They say a picture paints a thousand words. There’s plenty to be said on that front. But it’s true also to say that:
a word paints a thousand pictures.
Do you know what I mean? When I say winter, a picture (or pictures) immediately jump into my mind. They’re probably totally different to the pictures that jump into your mind.
In this post I want to share 5 images/thoughts that spring to my mind when I hear the word, ‘Chicago.’
all rights reserved aymane.hamahmy – flickr
Firstly, it has to be the pizza. Chicago town pizza is brand that is pretty successful in the UK. Their microwavable mini-pizza’s kept me going through university so I think I’ll always feel a debt of gratitude to the great city of Chicago for giving us great pizzas.
Confession time: I’m actually a bigger fan of thin Italian bases than I am of the deep dish 😮
all rights reserved che1899 – flickr
Secondly, I think of Al Capone the infamous gangster. He was from Chicago right? Specifically I think about the Valentines Day massacre that I learnt about in school. In my mind’s eye he’s the quintessential gangster, setting the standard for all others to adhere to. The Valentines Day massacre particularly sticks in my mind because of the juxtaposition of emotions that the event conjures.
I was also fascinated to find out that Capone was finally arrested and convicted not for bootlegging, murder, or anything of that nature. Instead he was finally brought to justice for…tax evasion.
Chicago is in Illinois right?
Thirdly, I think of the Sufjan Stevens song (and the album artwork from Come on Feel the Illinoise). Interestingly the album art includes I figure I’ve always assumed to be Al Capone. I’m happy to be corrected on that one.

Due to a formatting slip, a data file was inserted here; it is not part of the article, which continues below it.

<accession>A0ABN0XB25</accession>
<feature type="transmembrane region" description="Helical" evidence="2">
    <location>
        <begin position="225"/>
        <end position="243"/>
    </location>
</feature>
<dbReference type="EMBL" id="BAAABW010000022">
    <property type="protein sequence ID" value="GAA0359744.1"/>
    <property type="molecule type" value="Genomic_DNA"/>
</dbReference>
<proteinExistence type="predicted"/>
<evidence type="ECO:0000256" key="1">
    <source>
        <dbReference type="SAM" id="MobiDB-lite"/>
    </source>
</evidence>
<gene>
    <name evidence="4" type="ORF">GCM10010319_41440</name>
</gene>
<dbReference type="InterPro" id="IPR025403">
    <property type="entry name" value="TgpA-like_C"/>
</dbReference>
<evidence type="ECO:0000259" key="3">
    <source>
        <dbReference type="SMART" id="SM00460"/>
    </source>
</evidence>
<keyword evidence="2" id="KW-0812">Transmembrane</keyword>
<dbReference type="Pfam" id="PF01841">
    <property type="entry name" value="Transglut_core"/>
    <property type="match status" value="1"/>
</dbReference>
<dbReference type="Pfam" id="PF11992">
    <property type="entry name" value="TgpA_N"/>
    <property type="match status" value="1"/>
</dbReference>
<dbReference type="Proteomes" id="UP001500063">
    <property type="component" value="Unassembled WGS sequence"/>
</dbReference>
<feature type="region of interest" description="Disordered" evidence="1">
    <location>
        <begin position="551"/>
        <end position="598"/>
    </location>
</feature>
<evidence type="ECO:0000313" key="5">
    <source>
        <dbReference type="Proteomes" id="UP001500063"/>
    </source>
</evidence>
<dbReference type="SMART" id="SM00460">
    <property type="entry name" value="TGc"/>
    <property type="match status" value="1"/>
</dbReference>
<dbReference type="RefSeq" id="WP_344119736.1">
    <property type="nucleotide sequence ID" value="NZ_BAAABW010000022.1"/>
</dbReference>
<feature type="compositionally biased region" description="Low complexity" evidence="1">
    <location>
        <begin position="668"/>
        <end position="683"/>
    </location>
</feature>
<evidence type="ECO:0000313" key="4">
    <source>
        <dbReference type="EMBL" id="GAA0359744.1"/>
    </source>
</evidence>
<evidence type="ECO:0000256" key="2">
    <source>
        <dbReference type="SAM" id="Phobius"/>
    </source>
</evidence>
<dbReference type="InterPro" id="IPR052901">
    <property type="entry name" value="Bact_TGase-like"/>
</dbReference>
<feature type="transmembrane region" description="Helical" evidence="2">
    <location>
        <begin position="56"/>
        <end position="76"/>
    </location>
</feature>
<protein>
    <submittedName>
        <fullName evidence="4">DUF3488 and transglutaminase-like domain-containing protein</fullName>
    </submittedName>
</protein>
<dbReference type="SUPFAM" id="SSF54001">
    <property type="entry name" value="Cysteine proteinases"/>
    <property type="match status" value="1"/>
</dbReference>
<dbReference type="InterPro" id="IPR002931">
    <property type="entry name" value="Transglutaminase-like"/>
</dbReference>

Sufjan’s song is a favourite of mine and it’s one that I often share with friends I’m trying to turn onto Steven’s as it’s one of his more accessible tracks.
all rights reserved Jonathan Wood – flickr
Fourthly, I think of the Chicago river running green every March 17th. It seems from a distant observer that St.Patrick’s Day is of far more significance on the US side of the Atlantic than the British.
St. Patrick’s Day tends to be around the same time of year that we in the UK celebrate Comic Relief. So I’ve got some fun associations with this in my mind.
all rights reserved Tony Fischer – flickr
Fifthly, and finally, I can but think of the 44th President of the United States of America, Barack Obama. The little that we learn of him this side of the pond includes the fact that he was Senator for Illinois before running for President.
It’s funny that in the UK Obama is considered nothing short of a hero yet I guess no-one could tell you why that is. I think he’s so well loved over here not for who he is but for who he’s not. George W. Bush.
#Part of the Daily Post Weekly Writing Challenge#